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RLI Insurance Co. v. Russell

United States District Court, D. Kansas

July 12, 2018

RLI INSURANCE COMPANY, Plaintiff,
v.
PAUL RUSSELL, et al., Defendants.

          MEMORANDUM AND ORDER

          ERIC F. MELGREN, UNITED STATES DISTRICT JUDGE

         This case is back before the Court more than two years after the parties reached a settlement agreement and dismissed the case without prejudice, pursuant to Fed.R.Civ.P. 41(a)(1)(A)(ii). It makes its return upon Plaintiff RLI Insurance Company's (“RLI”) Second Motion to Enforce Settlement Agreement. Because the Court lacks jurisdiction to enforce the settlement agreement, the Court denies RLI's motion.

         I. Factual and Procedural Background

         RLI initially filed its complaint on September 23, 2014. The parties eventually settled following court-ordered mediation held on April 22, 2016. RLI filed a Motion to Enforce Settlement Agreement on June 29, 2016. The Court did not rule on that motion because the parties filed a Stipulation of Dismissal on June 30, 2016. On May 29, 2018, RLI filed a Second Motion to Enforce Settlement Agreement. Defendants have not filed a response to RLI's motion, and the time to do so has passed.

         The parties agreed that Defendants would pay RLI a sum of $16, 000, by an immediate lump sum payment of $10, 000 followed by 12 installments of $500. It is unclear from RLI's motion what the remaining balance is.

         The settlement agreement contains a provision pertaining to default. If Defendants fail to timely pay an installment, the agreement provides the procedure RLI must follow to demand payment. If Defendants default three times, or fail to cure a default, then RLI is permitted to file a consent judgment against Defendants Joshua Allenbrand and Paul Russell, Jr. for $20, 000.[1] Any payments the Defendants had made would be credited to the $20, 000 consent judgment.

         II. Legal Standard

         Federal courts are courts of limited jurisdiction, and the Court has a duty to examine whether it has authority to hear the merits of an action.[2] The burden of establishing jurisdiction is on the party “who claims that the power of the court should be exerted [on its] behalf.”[3] The Court has subject-matter jurisdiction over an action if it arises under (1) federal-question jurisdiction or (2) diversity jurisdiction.[4] Diversity jurisdiction requires complete diversity of citizenship between the plaintiff and defendant and an amount in controversy exceeding $75, 000, exclusive of interests and costs.[5] “ ‘The amount in controversy is not proof of the amount the plaintiff will recover,' but rather, ‘it is an estimate of the amount that will be put at issue in the course of the litigation.' ”[6] There is a strong presumption in favor of the amount in controversy alleged by the plaintiff.[7]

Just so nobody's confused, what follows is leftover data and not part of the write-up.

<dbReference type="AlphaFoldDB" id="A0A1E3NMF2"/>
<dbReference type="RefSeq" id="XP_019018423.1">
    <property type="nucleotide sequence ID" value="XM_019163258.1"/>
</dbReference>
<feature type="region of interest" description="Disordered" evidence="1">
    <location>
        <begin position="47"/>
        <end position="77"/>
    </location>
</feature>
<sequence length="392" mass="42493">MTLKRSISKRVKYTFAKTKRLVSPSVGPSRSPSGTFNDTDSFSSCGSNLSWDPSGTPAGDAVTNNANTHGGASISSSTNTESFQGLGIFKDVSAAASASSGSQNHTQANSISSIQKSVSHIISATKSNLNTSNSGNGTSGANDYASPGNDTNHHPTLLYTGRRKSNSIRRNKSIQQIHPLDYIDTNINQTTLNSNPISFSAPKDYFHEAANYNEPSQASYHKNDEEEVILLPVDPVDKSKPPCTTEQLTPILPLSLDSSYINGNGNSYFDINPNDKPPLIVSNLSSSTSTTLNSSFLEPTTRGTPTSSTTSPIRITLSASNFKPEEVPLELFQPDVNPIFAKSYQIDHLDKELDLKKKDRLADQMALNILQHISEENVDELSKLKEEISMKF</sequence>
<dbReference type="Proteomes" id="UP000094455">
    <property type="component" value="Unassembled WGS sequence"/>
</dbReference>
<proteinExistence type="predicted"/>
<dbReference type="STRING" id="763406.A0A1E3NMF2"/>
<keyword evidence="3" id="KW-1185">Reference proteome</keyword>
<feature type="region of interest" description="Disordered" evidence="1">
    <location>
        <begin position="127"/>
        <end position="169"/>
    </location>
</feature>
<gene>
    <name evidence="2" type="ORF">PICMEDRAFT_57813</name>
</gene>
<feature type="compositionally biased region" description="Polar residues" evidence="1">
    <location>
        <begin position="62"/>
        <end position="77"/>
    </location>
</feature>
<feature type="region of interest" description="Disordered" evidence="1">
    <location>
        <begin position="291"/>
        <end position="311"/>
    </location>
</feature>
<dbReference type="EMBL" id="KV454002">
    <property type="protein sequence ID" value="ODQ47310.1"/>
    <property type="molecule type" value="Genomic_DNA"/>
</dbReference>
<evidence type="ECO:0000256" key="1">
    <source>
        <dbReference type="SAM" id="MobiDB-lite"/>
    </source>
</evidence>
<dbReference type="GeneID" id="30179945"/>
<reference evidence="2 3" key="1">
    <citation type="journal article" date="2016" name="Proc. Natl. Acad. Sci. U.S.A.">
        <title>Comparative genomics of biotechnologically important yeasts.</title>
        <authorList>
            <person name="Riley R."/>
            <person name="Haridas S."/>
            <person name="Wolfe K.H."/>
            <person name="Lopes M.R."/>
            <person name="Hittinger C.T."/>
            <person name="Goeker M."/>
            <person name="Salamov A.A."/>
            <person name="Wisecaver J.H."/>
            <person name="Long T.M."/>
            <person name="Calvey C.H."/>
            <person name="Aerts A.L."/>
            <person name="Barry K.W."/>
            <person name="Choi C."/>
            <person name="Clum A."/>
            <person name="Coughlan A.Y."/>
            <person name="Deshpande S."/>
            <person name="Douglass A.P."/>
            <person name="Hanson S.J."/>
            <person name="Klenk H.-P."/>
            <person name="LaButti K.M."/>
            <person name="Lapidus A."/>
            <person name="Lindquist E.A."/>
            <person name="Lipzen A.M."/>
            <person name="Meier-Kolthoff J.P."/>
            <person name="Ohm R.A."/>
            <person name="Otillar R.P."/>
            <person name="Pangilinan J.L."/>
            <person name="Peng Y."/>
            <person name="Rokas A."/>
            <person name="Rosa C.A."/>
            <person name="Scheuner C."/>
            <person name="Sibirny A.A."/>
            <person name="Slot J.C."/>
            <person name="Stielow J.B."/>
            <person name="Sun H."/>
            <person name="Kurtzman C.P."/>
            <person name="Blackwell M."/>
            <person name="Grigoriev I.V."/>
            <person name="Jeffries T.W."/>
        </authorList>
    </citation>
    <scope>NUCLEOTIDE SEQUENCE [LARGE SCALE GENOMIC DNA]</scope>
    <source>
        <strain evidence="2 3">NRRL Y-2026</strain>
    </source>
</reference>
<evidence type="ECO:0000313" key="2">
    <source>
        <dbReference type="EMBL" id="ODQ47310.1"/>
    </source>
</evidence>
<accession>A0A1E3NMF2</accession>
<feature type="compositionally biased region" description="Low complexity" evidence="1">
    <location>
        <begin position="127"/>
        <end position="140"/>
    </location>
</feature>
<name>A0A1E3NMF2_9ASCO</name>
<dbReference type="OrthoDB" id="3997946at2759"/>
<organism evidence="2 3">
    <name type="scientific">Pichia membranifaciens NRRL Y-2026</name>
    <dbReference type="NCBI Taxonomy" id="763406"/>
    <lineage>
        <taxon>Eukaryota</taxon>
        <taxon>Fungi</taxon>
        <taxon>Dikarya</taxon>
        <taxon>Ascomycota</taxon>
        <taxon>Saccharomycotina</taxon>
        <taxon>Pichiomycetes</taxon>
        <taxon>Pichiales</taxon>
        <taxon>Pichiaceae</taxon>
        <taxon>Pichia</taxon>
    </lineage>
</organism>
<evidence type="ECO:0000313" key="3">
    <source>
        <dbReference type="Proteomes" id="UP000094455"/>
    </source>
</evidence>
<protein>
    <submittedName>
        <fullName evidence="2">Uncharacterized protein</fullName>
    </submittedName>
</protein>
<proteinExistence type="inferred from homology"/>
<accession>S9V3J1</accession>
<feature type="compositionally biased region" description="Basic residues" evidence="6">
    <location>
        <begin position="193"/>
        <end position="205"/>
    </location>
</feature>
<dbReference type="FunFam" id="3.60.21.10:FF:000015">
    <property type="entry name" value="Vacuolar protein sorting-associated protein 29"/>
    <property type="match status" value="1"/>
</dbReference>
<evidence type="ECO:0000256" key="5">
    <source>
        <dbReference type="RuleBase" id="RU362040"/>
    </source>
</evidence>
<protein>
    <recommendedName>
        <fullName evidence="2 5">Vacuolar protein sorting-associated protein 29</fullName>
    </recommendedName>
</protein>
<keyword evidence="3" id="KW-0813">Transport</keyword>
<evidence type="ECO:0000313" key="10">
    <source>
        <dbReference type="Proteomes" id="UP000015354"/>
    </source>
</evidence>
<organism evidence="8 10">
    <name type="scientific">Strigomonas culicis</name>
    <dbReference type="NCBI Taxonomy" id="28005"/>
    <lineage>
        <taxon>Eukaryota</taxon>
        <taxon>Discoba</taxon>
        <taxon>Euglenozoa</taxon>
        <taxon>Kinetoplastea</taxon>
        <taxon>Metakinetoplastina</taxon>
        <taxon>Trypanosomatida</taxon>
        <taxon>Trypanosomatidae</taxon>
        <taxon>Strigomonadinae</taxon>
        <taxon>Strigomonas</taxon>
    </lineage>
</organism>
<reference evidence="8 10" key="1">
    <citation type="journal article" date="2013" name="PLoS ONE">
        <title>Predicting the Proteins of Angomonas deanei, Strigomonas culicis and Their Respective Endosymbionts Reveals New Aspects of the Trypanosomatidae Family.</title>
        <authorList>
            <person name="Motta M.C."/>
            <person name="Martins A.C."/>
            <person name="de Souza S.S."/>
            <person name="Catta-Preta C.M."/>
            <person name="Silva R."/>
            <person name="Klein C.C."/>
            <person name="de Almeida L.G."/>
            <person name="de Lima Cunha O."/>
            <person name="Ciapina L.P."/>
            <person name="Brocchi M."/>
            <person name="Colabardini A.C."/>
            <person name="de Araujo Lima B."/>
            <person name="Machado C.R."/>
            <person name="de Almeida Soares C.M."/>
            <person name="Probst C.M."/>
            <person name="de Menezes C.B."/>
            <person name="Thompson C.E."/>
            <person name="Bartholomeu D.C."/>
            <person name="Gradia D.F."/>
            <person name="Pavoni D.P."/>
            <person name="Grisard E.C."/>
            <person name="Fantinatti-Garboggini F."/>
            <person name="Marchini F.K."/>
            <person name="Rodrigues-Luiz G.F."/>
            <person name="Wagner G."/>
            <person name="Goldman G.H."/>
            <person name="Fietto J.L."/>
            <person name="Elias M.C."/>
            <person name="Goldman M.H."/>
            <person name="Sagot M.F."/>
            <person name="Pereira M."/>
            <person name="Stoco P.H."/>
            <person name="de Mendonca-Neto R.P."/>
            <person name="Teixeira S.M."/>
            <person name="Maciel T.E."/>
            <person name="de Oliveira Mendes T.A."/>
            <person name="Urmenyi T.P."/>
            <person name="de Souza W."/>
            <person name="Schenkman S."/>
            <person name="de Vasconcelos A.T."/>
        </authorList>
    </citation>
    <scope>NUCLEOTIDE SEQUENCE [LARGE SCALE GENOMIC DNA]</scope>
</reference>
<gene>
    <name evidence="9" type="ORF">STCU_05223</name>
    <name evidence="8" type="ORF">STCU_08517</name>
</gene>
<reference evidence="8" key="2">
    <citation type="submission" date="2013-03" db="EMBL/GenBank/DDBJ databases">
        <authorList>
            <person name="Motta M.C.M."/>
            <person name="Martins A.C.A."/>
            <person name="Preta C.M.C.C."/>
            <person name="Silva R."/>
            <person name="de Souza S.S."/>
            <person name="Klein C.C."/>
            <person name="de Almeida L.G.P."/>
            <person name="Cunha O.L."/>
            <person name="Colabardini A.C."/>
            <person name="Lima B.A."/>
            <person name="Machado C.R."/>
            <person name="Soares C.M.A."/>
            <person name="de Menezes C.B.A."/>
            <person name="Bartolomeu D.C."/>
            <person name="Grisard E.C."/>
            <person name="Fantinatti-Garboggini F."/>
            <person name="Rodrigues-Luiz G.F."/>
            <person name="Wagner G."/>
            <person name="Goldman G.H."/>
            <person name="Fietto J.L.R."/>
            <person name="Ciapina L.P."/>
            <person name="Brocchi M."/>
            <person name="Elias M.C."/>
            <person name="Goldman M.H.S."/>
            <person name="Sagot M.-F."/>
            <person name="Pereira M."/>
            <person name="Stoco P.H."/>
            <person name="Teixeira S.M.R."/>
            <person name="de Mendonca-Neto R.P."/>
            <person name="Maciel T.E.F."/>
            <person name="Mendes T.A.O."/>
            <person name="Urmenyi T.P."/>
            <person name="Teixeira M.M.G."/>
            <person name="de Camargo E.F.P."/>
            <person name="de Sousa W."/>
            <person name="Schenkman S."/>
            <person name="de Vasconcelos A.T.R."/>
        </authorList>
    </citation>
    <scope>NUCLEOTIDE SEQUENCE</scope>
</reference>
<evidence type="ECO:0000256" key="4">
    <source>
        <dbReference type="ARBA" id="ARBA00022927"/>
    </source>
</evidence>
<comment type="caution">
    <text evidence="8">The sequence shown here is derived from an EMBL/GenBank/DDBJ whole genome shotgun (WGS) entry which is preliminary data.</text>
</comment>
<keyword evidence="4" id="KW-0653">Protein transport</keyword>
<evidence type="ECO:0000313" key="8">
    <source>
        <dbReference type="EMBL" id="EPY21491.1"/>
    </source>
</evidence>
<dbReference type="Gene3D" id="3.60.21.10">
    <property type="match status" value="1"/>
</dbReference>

When a case in federal court has been settled and dismissed, the court must have an independent basis for subject-matter jurisdiction or a basis for exercising ancillary jurisdiction to enforce the settlement agreement.[8] Ancillary jurisdiction over a settlement agreement exists when “the parties' obligation to comply with the terms of the settlement agreement had been made part of the order of dismissal, ” such as when the judge expressly retained jurisdiction over the settlement agreement or incorporated the terms of the agreement in the order.[9] Absent some clear indication in the stipulation or order of dismissal that the Court intends to enforce the agreement itself, there must be an independent basis for federal jurisdiction.[10] An alleged breach of a settlement agreement falls under the law of contract, which is covered by state law.[11] Because enforcement of a settlement agreement does not present a federal question, subject-matter jurisdiction must be based on diversity.[12]

         III. Analysis

         When this case first came before the Court, jurisdiction was proper because the parties were diverse and the amount in controversy exceeded $75, 000. The Court does not have jurisdiction to enforce the settlement agreement, however. While the parties presumably remain diverse, [13] RLI is requesting only $2, 000 in relief, far short of the $75, 000 threshold.

         Further, the Court may not exercise its ancillary jurisdiction over the settlement agreement. This case was dismissed without prejudice by stipulation of the parties, pursuant to Fed.R.Civ.P. 41(a)(1)(A)(ii). The parties' stipulation made no mention of the settlement agreement, nor did it request that the Court retain jurisdiction over the matter until the terms of the agreement were satisfied. Thus, jurisdiction ceased to exist; accordingly, the Court lacks the authority to rule on this Motion to Enforce Settlement Agreement.

         IT IS THEREFORE ORDERED that RLI's Second Motion to Enforce Settlement Agreement (Doc. 74) is hereby DENIED ...


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